In the Peninsular Malaysia, the species shows a considerably wide geographical distribution even along the Straits of Malacca (Amin et al., 2009). Pathansali (1966) stated the high abundance of A. japonicus in Glugor and Batu Maung of Penang Island in most months of the year. But there is no report yet available on the population dynamics of A. japonicus in the coastal waters of Kedah. Information on mortality rates and exploitation level are necessary for open water coastal fishery management. Therefore, the present study on the population parameter such as growth, mortality and exploitation of A. japonicus were undertaken to address this shortage of information. Apart from the Straits of Malacca, A. japonicus is also recorded from both east and west coast of India. In Japan, the shrimp is found in the neritic waters around Kyushu and western part of Honshu but it is commercially fished in the Ariake Sea, Seto Inland Sea and Toyama Bay (Omori, 1975). The occurrence of the species in the easternmost region is through the record at the mouth of Shinano River, the Sea of Japan (Omori, 1975), while A. japonicus are found as far north as Kuwait Bay (Khor al Sabiya) in Gulf of Arabia (Grabe and Lees, 1992; Euzen, 1987; Miquel, 1984; Enomoto, 1971) and in South Africa (Barnard, 1955).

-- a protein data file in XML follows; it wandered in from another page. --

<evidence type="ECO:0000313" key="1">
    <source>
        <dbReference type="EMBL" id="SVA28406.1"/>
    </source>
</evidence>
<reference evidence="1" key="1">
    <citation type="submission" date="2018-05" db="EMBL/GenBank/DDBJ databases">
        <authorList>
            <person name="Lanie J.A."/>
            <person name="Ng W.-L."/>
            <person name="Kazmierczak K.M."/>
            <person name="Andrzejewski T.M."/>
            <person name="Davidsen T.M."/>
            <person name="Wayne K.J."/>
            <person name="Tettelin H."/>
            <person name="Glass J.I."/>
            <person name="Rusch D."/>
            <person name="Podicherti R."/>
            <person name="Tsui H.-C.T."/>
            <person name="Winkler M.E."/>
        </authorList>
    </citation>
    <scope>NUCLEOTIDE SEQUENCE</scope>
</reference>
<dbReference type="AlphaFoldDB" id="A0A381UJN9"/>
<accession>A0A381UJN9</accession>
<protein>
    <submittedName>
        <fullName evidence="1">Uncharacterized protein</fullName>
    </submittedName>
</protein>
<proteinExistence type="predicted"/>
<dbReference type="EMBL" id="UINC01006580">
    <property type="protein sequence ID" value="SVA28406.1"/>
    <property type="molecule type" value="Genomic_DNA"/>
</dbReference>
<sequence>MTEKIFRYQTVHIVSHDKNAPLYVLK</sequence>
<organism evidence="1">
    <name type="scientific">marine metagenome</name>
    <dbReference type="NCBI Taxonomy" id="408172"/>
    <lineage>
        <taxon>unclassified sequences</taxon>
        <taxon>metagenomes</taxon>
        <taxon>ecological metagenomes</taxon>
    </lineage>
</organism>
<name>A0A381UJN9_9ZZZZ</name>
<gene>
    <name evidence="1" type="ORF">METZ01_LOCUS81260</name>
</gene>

The main objectives of this study is to estimate the population parameters such as asymptotic length (L) growth coefficient (K), natural mortality (M) and fishing mortality (F) of A. japonicus. The results would be used to estimate the recruitment pattern of A. japonicus and also to estimate the present status of exploitation levels (E) in the study area.


Study area and sampling: Monthly samples of Acetes catches were collected between June 2008 and May 2009 from the local fisherman of Tanjung Dawai, Kedah (N5° 40' 48" and E 100° 22' 5'') (Fig. 1). The fisherman used Set Bag Net (SBN) for catching the sergestid shrimps. Fresh catches were taken from fisherman immediately after hauling and preserved in 10% formalin for laboratory analysis.

Fig. 1: Geographical location of the study site in the Tanjung Dawai (•), Kedah, Peninsular Malaysia

Laboratory measurement: Total Length (TL) of 2060 individuals (males 1057 and females 1003) from the tip of the rostrum to the tip of the telson were measured to the nearest 0.1 mm and total weight was measured using an electronic balance having an accuracy of 0.001 g. Then the length- frequency data were prepared with 2 mm interval.

Data analysis: Length-weight relationship was estimated by using the relationship of W = aLb applied by Ricker (1975), where, W is the total weight (mg), L is the total length (mm), a is condition factor and b is the slope (growth coefficient). The parameters a and b was estimated by least squares linear regression on log-log transformed data:

Log W = Log a+ b Log L